Can optimism cure the economy?
Amused as I am by Nick Offerman's character on "Parks and Recreation" -- Ron Swanson, a libertarian reluctantly working as a public official in a small Indiana town -- I personally am much more of a Leslie Knope, Ron's optimistic colleague played by Amy Poehler. While Ron bides his time discussing the corrupt nature of big government -- ref: his "Pyramid of Greatness" and his explanation to a fourth-grader on how taxes work in which he eats most of her sandwich -- and preparing for the imminent collapse of society, Leslie looks for glimmers of hope and opportunity around every corner.
Maybe it's because I was brainwashed as a child watching videos of "Where there’s a will there's an A," but I think we have more power and influence than we often give ourselves credit for. As I've pointed out on this blog before, happiness is good for the economy.
Tuesday's LearnVest about the "the economics of optimism" further supports that theory. "[T]he happier you are, the quicker the area you call home is likely to recover," writes Gabrielle Karol about how mood affects the economy. She explains:
A recent study by the University of Miami School of Business Administration has shown that in in states where people are more optimistic, an economic recession is weaker, expansion is stronger and recovery faster.
Alok Kumar, one of the study's researchers and a finance professor at the University of Miami School of Business, measured optimism levels across different U.S. states by looking at three key factors: weather, sports optimism and political optimism. In other words, warm, sunny weather encourages the release of serotonin in the brain, which makes people alert and cheerful. Additionally, we're happier when the political party we like is in power and our sports teams are performing well.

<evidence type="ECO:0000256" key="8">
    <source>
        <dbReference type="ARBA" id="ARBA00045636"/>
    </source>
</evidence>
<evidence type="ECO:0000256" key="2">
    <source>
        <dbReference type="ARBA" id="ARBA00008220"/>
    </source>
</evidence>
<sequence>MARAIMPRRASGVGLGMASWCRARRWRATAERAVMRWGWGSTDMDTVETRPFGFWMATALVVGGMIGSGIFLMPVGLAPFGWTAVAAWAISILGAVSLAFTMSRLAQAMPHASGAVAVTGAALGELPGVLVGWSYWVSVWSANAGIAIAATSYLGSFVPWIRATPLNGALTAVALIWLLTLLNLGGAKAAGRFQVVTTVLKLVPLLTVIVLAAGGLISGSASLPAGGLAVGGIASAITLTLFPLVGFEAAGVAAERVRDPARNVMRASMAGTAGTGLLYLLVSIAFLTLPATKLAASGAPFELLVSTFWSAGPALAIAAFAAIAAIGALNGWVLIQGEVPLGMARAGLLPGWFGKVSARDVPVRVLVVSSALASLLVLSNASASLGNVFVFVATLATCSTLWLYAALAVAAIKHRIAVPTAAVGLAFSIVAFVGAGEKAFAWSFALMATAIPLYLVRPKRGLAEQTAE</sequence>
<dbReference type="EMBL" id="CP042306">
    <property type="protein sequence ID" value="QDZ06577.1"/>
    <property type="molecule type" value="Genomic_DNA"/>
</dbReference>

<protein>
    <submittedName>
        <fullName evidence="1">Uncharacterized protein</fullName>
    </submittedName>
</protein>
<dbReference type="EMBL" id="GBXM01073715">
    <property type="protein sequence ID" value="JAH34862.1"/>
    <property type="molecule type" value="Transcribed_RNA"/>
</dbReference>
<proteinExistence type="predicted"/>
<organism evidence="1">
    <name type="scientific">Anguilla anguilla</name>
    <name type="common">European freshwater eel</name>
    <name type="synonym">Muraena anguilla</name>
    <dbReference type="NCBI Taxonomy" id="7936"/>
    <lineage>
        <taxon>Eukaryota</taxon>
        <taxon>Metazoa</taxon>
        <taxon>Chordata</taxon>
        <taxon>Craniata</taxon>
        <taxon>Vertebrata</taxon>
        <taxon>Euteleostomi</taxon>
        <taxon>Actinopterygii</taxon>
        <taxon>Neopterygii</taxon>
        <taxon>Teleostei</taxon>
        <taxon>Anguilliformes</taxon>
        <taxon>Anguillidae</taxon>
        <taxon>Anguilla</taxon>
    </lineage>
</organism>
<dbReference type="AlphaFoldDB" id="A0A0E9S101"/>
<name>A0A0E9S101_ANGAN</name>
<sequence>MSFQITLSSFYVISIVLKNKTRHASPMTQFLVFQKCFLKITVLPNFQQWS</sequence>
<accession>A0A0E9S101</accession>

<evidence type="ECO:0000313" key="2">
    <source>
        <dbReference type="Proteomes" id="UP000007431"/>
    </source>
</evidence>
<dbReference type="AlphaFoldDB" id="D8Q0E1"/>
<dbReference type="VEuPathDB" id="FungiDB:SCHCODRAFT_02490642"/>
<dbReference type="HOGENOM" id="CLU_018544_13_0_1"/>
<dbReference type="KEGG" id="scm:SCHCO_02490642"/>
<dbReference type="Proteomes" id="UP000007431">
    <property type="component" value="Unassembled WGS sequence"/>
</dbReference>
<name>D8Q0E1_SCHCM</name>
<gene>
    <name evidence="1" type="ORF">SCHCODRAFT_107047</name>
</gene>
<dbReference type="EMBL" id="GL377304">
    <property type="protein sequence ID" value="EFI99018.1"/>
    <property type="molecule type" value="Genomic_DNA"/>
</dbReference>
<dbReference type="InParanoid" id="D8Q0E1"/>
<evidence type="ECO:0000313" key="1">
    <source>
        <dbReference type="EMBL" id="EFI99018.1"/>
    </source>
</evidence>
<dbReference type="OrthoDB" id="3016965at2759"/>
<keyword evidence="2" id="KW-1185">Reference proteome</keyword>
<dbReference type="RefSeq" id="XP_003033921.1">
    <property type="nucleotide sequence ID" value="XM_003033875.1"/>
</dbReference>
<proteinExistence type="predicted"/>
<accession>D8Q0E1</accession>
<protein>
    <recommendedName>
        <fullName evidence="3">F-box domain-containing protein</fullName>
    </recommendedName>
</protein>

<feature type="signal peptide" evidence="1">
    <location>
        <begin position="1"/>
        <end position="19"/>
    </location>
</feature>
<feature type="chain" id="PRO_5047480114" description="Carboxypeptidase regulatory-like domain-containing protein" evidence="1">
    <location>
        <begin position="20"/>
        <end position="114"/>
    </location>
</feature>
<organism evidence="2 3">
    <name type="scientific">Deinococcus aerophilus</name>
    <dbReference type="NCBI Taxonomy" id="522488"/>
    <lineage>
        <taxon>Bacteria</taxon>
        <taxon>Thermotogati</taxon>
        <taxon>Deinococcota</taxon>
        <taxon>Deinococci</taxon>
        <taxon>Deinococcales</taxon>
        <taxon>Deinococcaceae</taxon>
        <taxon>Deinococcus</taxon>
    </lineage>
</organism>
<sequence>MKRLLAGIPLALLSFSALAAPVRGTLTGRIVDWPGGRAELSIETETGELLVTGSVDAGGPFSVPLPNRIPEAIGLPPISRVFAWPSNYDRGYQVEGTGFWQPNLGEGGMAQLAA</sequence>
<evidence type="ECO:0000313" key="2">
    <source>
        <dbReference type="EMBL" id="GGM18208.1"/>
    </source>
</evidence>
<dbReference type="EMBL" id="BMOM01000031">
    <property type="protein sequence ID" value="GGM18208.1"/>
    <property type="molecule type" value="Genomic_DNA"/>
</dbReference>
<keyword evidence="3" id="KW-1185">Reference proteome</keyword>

After creating an index to measure economic well-being in those same places, the researchers crunched the numbers to reveal the correlation between mood and economic activity. Overall, they found that happier places had higher retail sales, which improves the economic climate and helps lessen the effects of a recession. The results of the study showed that other non-economic factors -- like warm weather and good sports teams, which improve happiness and optimism -- also helped improve local economy, meaning that your mood (and the mood of your town's fellow residents) can directly impact your area's economic outlook.
San Diego, San Francisco and San Jose are on the list of happiest cities in the country, but L.A. didn't make the cut -- and surely the threat of a canceled NBA season won't help matters. Perhaps without the Lakers to cheer for, we should spend the free time rooting for ourselves.
"The more you look on the bright side," Karol writes, "the brighter your city's future could be."
Sounds like a win-win.
Photo: Amy Poehler as Leslie Knope and Nick Offerman as Ron Swanson in "Parks and Recreation."Credit: Chris Haston / NBC